Virtual reality hardware has the magic to turn what seems like a boring game from the outside, into something truly remarkable. You can’t deny that while watching VR trailers, the gameplay often looks pretty mediocre and if anything, dull. But slap on a VR device and games just take a new form thanks to the 3D stereoscopic worlds created inside the headset. For me, Demeo was one of these games. I watched a few trailers and could not help but feel that this strategy board game style has been done before. However, after spending many a night hovering over a digital game board, Demeo is likely the most refreshing PS VR2 game I have had the joy of playing.
Demeo is a dungeon crawling table-top game inspired by the likes of Dungeons & Dragons and other strategy RPGs such as Baldur’s Gate. While there isn’t much role-playing going on here, the general gameplay loop definitely dives into class-based combat and a lot of strategy.
The game is played either solo or with up to four players in a single lobby. There are seven playable classes to choose from with each of them packing a completely different play style and combat approach. The Guardian, for example, is a tank class with heavy damage attacks and armour to protect itself from damage. Great for heading off on their own to flank enemies.
Other classes include the Warlock, Sorcerer, Assassin, Hunter, Barbarian and Bard. You can kinda understand what each of these do as most of them are your cookie-cutter class archetypes.
A typical round of Demeo saw me dive into one of the five campaigns on offer in the game and face off against some nasty monsters as I tried to get through each floor without losing all the characters I chose. I need to stress that Demeo isn’t an easy game. It took me a few failed attempts before I managed to master (well, get better at it) the gameplay.
Each dungeon is procedurally generated and works on a grid system. I could move the characters across the dungeon and use a set number of actions each turn. Actions count towards moving and using cards. Each class is equipped with a set number of unique cards which play into their class roles.
The Sorcerer can pull off powerful magical attacks and charge elements for greater damage. The Assasin can sneak around and attack enemies from behind for greater damage numbers too. However, every class can also simply move around and deal with a basic attack. I just had to pick them up and place them down on top of an enemy to initiate the battle.
Combat revolves around rolling a die to determine whether the attack hits normal damage numbers, double damage or misses. No matter what attack or card I used, I had to roll this die. There are also some cards that rely on flipping a coin. As such, I had to grab the coin and flip it.
With that in mind, the dungeon crawling in Demeo is just that – moving around, killing things, grabbing a key and getting to the next floor. Each campaign also threw bosses at me which were tankier foes I had to take time beating down while dodging other obstacles which were thrown at me.
But the real fun of Demeo comes from this VR experience. Being able to pick up my pieces and move them about the dungeon like a well-played game of chess felt fantastic. Flipping my wrist around to pull up my cards felt like I was literally hiding my strategy up my sleeve.
The VR allowed me to zoom right into the board game, rotate around the world and really get up-close in the action. So much so that the so-called “lounge” which acts as the environment outside the game, disappeared and I felt fully immersed in this campaign.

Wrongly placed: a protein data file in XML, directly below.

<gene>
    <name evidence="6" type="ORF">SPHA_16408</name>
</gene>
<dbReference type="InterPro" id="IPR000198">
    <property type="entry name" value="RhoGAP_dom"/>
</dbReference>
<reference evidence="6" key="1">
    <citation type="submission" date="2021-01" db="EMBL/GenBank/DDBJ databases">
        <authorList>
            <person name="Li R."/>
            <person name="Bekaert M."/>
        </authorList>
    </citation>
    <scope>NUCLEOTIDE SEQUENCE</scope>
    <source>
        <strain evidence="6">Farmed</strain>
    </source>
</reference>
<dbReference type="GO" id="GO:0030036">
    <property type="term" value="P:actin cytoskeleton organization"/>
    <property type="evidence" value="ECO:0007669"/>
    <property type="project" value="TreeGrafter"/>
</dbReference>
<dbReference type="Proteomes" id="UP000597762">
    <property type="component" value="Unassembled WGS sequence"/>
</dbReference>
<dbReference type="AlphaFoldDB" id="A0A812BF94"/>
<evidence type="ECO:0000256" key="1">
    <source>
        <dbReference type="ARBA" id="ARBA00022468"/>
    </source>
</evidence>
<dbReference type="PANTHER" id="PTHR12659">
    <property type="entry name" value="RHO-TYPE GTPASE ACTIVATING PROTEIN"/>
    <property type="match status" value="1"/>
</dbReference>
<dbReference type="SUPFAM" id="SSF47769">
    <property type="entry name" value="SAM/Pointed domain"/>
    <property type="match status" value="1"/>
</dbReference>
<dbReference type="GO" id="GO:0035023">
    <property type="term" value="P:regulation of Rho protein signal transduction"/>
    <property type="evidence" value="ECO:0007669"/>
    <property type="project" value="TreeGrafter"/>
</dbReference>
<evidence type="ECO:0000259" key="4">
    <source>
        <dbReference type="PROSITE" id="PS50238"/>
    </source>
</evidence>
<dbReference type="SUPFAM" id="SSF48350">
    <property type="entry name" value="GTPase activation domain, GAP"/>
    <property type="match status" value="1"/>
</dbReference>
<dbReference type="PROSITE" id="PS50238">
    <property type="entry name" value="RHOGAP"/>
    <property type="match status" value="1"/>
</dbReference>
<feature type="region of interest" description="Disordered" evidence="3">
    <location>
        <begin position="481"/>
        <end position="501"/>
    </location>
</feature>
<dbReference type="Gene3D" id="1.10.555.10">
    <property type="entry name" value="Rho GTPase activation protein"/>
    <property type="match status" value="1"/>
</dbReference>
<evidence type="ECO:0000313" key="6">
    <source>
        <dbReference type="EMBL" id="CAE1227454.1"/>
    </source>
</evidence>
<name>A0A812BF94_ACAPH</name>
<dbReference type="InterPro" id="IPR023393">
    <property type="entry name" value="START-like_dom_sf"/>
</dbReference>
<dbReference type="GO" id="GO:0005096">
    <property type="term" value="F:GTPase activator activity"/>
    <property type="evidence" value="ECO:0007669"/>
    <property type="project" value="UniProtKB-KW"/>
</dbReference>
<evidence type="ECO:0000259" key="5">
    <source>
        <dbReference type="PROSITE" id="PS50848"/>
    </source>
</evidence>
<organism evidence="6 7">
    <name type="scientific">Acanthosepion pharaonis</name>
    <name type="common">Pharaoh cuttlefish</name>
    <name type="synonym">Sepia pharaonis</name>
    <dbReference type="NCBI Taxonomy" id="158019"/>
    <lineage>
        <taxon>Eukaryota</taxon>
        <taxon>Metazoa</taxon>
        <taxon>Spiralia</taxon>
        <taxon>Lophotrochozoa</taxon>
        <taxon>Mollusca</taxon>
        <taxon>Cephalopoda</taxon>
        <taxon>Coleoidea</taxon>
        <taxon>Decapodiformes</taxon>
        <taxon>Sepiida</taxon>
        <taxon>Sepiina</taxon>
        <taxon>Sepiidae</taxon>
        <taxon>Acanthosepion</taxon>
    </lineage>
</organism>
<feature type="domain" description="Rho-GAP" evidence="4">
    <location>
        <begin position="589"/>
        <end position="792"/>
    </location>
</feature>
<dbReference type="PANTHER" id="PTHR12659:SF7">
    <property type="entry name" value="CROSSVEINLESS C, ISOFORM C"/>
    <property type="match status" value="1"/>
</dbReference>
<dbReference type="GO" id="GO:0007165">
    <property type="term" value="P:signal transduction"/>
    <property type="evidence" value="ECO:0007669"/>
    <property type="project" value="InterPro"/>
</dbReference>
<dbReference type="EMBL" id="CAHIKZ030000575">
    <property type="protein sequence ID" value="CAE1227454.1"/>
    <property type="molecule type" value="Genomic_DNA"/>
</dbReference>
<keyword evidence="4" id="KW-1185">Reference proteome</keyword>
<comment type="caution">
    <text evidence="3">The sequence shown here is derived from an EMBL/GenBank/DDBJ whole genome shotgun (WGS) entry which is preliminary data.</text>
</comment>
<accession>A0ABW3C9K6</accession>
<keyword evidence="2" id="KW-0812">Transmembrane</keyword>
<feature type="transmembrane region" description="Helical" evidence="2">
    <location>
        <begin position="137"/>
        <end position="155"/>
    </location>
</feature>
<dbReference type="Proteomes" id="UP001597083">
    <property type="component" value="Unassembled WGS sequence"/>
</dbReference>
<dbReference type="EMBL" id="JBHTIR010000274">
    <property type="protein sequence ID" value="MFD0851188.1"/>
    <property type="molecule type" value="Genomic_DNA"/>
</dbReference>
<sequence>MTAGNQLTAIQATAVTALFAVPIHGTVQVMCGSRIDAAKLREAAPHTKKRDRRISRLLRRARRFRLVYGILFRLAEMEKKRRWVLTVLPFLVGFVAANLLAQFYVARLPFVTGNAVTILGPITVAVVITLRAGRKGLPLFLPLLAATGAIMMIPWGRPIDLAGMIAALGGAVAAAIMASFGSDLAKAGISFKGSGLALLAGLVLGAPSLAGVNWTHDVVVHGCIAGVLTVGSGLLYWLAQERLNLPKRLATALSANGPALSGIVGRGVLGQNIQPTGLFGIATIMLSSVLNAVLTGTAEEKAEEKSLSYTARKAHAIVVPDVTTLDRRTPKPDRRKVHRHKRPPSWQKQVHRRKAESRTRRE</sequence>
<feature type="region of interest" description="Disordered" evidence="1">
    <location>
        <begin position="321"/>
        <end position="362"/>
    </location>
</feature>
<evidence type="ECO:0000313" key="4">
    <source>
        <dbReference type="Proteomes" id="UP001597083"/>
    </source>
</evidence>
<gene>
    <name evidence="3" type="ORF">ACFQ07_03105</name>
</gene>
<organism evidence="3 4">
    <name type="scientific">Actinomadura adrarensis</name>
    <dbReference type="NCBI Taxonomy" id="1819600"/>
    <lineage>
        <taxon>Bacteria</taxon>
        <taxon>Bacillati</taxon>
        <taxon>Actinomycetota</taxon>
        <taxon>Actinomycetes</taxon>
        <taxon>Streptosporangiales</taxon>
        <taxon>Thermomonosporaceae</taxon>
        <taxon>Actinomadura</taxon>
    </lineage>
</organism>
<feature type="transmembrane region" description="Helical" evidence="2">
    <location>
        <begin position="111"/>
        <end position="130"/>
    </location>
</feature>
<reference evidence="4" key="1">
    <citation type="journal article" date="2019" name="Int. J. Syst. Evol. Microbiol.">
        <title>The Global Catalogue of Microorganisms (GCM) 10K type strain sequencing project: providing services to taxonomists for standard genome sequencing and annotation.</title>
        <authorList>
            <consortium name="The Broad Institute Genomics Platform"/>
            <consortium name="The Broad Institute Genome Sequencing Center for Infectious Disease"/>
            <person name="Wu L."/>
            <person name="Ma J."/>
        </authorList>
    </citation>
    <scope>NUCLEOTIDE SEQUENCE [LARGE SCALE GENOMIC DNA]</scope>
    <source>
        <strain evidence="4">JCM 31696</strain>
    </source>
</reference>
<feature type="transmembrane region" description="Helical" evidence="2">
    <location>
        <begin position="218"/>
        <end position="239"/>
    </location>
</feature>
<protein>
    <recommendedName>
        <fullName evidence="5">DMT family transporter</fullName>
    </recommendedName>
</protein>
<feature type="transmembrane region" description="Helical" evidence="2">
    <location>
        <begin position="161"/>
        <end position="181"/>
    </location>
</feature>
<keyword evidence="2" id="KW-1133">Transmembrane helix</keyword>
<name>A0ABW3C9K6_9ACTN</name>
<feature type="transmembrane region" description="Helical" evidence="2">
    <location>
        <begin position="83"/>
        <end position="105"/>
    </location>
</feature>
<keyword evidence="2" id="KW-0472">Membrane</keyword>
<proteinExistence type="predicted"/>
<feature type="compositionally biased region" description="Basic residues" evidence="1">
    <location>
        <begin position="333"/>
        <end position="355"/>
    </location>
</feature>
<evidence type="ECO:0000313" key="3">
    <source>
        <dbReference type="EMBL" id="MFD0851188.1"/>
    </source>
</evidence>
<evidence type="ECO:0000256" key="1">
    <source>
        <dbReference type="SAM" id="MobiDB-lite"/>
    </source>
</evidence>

Demeo’s gameplay also there some surprises my way. I especially enjoyed how defenceless my party members felt in every dungeon against the mass horde of monsters. It definitely didn’t hold my hand and I was forced to carefully plot each attack and utilize all the cards I had available.
The VR interactions work well. Demeo gives off this feeling of playing a board game with this top-down camera angle at first. Of course, moving about is the real fun here and I don’t think the same camera enjoyment would be had with a controller.
The game takes advantage of the PS VR2 system with haptic feed nudging my hand as moved my pointer across the dungeon to select characters and items.
I did have some issues where the tracking on the headset would glitch out and the entire world would rotate upside down. I had to close my eyes and hope when opening them, it would be back to normal. These moments happened quite often when I was looking down at the table. However, outside of this issue, the general comfort levels in Demeo felt good. I managed to sit through a few dungeon levels at a time before taking a break.
Demeo is also a single-player or co-op game. It also has a decent amount of content available with an XP system that rewards new dice styles, gloves and skins for the classes the more you play the game. There are no real “improvements” to the classes which are made outside of the general gameplay. It is all cosmetic and each campaign resets your roster to the basics.
Demeo is a fun game and I regret only jumping into it now on PS VR2. It offers a nice spin on the virtual reality board game genre and if anything, goes to show what is possible if we get more of these games.
This Demeo PS VR2 review is based on a code sent to us by Resolution Games. It is available on PS VR, PS VR2, PC VR and is playable without a VR headset on all those platforms too. You can pick it up on PS5 for R719.
Demeo PS VR2 review
Demeo is a one-of-a-king tabletop VR game where you’ll get lost for hours crawling through deadly dungeons while plotting attacks and fending off deadly beasts.
Strategy meets RPG genre
Card system is fun
Some wonky tracking at times
Missing some features